Gerald Cooper from Invision Comics recently sent me a review copy of the first issue of his new comic book, GENECY. This was, of course, a risk as I'm on record as not particularly liking most new comics, especially if they don't even feature familiar characters.
I like GENECY. I REALLY like GENECY.
Surprised me, too, actually. If you absolutely have to have a hook, Cooper explains that it can be described as "What if Conan became the Silver Surfer." That said, the execution of the book and its story are done so well that there's much more to it than that.
Master comics artist Gil Kane once famously said he hated origin issues.GENECY # 1 is an origin issue. As such, it's essentially an introduction and you don't actually get a feel for what the series will really be like.
What you do get is some excellent storytelling, clearly influenced by both film and comics but taking great advantage of the uniqueness of the comics format. One of the highlights is the consistently creative use of lettering (as seen in the panels here).
The plot is derivative but I've never minded that as long as it's handled well and here it most certainly is. It takes itself quite seriously but grabs the reader's attention right from the beginning and flows smoothly from panel to panel and scene to scene leading to the climactic transformation scene that sets up the coming issues. Gerald Cooper's writing and dialogue are solid and, as stated, the lettering adds much. There is no credited letterer so not sure if the artist did it or...?
The interior artist, by the way, is Eddy Barrows. If he has other credits, I am not familiar with them. It looks vaguely akin to nineties-style Image art only with better panel flow. Parts of it also remind me of various eighties indy comics. Most or perhaps ALL of the art appears to be computer generated or at least strongly computer-colored by Tim Ogul and Oren Kramek. I'm not a huge fan of computer-coloring but in this case it's obvious that much care went into every scene. Unlike, say recent DC comics where the computer coloring often makes action pages just look messy and hard to read, here it all goes along almost seamlessly with the art.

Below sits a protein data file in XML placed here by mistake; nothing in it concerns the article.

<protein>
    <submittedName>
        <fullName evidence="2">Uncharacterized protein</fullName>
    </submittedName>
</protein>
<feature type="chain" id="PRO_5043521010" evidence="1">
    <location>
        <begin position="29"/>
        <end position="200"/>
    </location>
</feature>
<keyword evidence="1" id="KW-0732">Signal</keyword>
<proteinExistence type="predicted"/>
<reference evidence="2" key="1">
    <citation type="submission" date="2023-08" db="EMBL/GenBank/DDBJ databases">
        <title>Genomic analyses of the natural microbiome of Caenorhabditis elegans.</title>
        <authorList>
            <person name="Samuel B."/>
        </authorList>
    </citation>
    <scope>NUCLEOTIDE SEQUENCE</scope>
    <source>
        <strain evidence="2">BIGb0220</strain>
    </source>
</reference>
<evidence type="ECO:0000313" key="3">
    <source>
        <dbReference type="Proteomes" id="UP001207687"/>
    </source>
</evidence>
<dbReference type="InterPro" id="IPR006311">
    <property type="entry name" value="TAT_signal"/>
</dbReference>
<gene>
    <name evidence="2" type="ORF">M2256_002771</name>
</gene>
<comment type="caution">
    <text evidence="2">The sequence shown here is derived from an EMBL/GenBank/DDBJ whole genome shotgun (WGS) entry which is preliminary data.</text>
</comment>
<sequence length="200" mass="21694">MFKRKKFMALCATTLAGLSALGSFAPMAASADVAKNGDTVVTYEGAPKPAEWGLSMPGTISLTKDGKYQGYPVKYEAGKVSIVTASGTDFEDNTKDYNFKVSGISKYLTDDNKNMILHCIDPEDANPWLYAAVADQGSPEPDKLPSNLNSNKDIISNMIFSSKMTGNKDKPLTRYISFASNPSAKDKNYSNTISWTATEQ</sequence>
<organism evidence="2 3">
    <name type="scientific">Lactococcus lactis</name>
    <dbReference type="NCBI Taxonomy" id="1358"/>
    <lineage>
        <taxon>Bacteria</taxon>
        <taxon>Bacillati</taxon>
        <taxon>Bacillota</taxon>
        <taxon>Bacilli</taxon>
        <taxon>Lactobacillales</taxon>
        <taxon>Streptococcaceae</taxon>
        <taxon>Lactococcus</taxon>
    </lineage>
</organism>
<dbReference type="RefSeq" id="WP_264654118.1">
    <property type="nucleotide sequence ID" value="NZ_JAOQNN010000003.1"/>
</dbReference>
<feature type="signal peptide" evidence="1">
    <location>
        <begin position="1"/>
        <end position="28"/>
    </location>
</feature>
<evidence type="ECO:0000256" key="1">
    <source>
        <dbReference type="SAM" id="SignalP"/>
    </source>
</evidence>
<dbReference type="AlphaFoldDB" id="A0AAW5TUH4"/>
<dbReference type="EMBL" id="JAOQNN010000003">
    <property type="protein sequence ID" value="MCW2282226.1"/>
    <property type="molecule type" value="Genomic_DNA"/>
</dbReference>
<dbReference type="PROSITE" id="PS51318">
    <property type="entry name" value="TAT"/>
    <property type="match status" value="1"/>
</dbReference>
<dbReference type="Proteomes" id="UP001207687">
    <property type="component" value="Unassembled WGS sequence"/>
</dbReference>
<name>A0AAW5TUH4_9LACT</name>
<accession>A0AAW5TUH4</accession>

Oh, yes, the plot. Essentially you have these slaves on a starship who revolt. One of the slaves is an Obi-Wan type "wizard." As the ship is being destroyed, he gives a "key" to our hero, a long-haired muscleman type, who ends up on the planet below. There he meets demons and an ancient God with whom he makes a pact that will change his very existence.
If I have a complaint about GENECY, it's the logo. A little hard to read. Oh, and the price. $5.00 for 39 pages including covers. That said, in a market where I find so much mainstream and even indy comics to be unreadable these days, this one was fun in a sort of familiar, old-fashioned way yet done up all shiny and new. It will be interesting to see where they take GENECY...and I think I will try to go along for the ride.
You can get your copy here..and I recommend that if you like seventies-style cosmic comics, you do so. http://invisioncomics.com/
ADDENDUM: Okay, I just looked up Eddy Barrows and see he has extensive credits, mostly at DC, in recent years. For the record, none of the titles I refer to above as being so messy were any of the ones he has worked on.